• The Smurfette Principle: Thyra the Valkyrie was the only woman in the original game and all sequels up until Legends, and it took the removal of the Elf to introduce a new female character in the form of the Archer (a female Elf). Dark Legacy added one more in the Sorceress. This, mind, is not counting the numerous secret characters in those latter games.
  • Spider People: The Spider Queen, the boss of the Forest Realm.
  • Spiritual Successor: According to Word of God, Gauntlet was the spiritual successor to Dandy.
    • Monolith Productions' Get Medieval.
    • Lilith the Necromancer is one for the Sorceress from Dark Legacy, as both are black, female spellcasters with white hair, use wands as a weapon, and have undead-summoning abilities (Lilith is a necromancer, while the Sorceress has a Limit Break that summons skeletons and hails from the zombie-infested Forsaken Province realm).
  • Squishy Wizard: In the original game, the Wizard takes full damage, but his magic potions destroy all enemies on screen while it may take other characters two or three useless to defeat the stronger ones. Other characters have a reduction up to 30%. The Sorceress from Dark Legacy also counts as this.
  • Stationary Enemy: The baddies have archers, often perched in a compartment or tower with no direct route to engage them. From their vantage point, these mook archers have a near-perfect field of fire, and are only vulnerable to return fire from Questor or the wizard Merlin. Of course, they also have limitless quivers of arrows.
  • Stripperiffic:
    • Female characters in Legends and Dark Legacy, especially the secret character Falconess. The outfits get less revealing as the character levels up, but not by much; the Sorceress gains a single pant leg, for example.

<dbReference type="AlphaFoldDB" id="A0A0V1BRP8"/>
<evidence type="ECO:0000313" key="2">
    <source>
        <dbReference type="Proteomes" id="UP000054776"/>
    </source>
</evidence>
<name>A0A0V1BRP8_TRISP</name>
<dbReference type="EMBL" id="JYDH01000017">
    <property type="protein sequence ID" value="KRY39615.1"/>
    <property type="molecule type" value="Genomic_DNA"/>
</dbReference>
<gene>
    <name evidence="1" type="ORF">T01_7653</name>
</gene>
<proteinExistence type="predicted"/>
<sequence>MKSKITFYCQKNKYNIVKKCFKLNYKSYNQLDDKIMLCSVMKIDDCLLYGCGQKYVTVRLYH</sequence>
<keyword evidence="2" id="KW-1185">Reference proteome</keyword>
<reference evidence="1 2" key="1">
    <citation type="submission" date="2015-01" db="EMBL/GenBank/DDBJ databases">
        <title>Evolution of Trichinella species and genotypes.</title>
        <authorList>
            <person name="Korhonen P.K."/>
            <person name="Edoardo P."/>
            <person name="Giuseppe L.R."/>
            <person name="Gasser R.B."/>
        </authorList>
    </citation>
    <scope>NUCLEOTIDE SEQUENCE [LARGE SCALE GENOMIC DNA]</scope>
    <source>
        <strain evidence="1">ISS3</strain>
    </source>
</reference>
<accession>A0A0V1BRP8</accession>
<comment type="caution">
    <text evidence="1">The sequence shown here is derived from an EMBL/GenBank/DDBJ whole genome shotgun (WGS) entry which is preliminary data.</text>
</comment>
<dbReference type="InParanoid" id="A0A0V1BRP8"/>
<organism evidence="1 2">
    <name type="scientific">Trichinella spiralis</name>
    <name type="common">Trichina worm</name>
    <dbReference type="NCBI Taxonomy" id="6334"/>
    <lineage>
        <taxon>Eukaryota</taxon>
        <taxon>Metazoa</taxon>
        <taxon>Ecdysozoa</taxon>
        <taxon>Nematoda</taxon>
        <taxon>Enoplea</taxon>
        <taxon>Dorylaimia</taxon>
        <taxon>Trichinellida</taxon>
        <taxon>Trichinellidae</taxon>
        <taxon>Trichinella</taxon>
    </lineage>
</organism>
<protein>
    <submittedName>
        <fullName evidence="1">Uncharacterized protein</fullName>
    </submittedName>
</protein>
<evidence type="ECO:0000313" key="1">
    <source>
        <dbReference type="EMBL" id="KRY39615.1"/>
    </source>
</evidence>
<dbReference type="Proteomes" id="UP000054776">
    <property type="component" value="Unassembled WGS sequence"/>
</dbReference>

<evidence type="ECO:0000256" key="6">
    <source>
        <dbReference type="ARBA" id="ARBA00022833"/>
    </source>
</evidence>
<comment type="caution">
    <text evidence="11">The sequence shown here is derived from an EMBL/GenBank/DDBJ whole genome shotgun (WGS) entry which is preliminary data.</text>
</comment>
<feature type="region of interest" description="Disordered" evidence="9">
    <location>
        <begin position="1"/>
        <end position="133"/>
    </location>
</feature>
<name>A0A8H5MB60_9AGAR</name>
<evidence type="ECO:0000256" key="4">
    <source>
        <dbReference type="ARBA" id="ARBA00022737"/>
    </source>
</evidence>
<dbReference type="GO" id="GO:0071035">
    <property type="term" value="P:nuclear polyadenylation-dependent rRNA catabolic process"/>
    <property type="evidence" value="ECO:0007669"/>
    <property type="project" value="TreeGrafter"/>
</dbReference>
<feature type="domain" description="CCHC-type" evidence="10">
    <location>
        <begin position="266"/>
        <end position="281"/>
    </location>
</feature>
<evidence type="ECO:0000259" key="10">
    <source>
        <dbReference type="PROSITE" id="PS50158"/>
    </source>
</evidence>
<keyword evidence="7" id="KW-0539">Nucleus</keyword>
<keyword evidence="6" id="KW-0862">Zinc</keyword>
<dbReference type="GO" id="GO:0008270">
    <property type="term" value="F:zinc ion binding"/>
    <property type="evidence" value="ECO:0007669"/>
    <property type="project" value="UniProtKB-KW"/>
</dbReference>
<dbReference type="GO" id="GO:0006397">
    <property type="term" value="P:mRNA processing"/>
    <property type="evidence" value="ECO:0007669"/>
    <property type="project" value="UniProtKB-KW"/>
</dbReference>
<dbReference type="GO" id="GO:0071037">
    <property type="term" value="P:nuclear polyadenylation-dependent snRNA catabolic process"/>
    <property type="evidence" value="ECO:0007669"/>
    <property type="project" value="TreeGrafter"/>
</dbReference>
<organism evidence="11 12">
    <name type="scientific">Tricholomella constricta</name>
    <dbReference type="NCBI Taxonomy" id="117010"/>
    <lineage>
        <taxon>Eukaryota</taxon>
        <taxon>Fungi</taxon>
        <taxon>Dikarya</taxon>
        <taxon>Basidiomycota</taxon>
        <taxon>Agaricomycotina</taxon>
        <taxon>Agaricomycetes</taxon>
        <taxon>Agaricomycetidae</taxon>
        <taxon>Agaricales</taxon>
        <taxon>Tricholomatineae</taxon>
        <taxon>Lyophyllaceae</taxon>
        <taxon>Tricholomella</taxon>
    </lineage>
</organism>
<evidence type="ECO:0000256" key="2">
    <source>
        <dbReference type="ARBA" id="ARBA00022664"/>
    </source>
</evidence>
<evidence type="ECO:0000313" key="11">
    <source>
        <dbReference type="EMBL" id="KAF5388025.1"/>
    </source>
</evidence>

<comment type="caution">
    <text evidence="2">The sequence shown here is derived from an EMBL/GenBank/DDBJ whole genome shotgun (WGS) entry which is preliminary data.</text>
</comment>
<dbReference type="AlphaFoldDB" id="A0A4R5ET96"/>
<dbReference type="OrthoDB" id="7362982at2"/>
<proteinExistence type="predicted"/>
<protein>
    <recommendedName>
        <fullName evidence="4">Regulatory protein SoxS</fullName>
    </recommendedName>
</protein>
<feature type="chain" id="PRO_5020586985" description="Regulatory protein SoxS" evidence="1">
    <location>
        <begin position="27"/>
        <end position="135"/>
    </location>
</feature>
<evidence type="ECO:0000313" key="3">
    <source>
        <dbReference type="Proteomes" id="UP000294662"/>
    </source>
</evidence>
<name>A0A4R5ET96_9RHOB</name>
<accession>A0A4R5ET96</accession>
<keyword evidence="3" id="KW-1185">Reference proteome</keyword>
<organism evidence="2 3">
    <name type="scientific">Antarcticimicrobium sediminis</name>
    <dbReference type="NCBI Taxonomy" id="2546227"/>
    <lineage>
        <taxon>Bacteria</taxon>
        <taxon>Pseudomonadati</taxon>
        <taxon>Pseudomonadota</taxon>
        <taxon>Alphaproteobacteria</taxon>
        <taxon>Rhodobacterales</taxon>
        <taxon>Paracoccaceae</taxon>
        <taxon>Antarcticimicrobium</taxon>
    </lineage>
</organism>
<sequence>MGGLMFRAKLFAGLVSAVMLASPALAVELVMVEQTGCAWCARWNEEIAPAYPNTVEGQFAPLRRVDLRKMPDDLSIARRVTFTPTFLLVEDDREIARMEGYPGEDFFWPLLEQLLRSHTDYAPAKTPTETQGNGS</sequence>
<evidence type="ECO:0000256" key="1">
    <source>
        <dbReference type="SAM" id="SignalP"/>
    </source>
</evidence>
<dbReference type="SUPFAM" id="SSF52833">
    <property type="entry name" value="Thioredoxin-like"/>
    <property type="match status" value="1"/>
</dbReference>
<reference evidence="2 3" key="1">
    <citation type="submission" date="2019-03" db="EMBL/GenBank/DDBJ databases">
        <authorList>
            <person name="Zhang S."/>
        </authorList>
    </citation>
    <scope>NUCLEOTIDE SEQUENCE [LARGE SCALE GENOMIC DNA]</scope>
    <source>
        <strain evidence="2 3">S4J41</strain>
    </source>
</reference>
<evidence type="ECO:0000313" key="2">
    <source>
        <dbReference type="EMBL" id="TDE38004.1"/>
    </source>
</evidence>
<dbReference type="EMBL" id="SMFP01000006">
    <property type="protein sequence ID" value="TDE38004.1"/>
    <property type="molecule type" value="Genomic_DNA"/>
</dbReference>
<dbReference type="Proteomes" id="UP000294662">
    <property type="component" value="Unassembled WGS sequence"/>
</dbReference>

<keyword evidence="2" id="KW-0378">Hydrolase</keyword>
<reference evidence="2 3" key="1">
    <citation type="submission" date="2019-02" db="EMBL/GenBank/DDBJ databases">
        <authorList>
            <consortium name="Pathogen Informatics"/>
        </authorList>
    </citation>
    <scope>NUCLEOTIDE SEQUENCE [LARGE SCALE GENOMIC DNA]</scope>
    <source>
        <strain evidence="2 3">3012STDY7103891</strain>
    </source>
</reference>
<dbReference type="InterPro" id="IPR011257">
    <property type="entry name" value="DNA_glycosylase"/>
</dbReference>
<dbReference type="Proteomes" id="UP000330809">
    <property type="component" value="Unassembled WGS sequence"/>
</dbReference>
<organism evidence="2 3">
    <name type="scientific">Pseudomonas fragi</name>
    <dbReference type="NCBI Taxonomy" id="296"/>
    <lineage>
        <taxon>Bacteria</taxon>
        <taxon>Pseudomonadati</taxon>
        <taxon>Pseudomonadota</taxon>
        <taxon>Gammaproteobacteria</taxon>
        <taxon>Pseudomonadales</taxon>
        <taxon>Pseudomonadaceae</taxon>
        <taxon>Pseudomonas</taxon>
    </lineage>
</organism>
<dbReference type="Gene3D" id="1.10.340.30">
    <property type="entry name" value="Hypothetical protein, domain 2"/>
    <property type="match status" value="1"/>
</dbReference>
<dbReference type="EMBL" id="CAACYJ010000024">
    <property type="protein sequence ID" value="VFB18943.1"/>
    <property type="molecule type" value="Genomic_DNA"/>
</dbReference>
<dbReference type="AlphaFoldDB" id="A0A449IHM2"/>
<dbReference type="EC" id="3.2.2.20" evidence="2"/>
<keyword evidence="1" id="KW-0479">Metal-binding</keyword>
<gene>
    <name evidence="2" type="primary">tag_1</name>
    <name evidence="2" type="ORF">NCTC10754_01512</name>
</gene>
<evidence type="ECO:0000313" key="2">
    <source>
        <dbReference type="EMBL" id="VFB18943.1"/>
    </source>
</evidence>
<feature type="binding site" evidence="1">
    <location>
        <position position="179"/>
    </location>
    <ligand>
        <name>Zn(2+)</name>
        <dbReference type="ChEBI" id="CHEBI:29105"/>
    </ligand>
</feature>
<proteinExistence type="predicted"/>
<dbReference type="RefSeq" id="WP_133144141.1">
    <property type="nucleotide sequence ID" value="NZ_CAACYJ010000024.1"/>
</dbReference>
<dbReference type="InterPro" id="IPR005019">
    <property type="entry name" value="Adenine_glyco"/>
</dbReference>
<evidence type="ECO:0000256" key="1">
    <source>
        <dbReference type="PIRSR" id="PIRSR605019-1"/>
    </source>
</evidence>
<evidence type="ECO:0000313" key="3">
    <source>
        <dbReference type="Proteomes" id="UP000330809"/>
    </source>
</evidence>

• Inverted by the PC version, in which Thor seems to have little regard for clothes, and Thyra runs around in full plate armor.
  • Tele-Frag:
    • One item from Gauntlet II gives players temporary transportability, allowing that player teleport from one side of the a wall to the other. Should an enemy be positioned where that player teleports to, the enemy is immediately killed.
    • Moving walls invert this rule. When walls move, any segment that would normally appear where any player or enemy stands simply won't materialize.
  • Throwing Your Sword Always Works: As Thyra the Valkyrie can attest. For Thor the Warrior, throwing his axe always works.
  • To the Pain: Skorne makes various threats about this to the player when they defeat a boss.
  • Trial-and-Error Gameplay: NES version:
    • Room 94 (the room that's shaped like a woman's body). The lower left exit eventually leads to a room with no exit, making the game Unwinnable. The lower right leads to a room where the only exit sends you all the way back to Room 32. The correct exit is hidden in a block on the far left. If you take a wrong exit, you'll have to start over at Room 79 and work your way back. There is no indication of which exit goes where.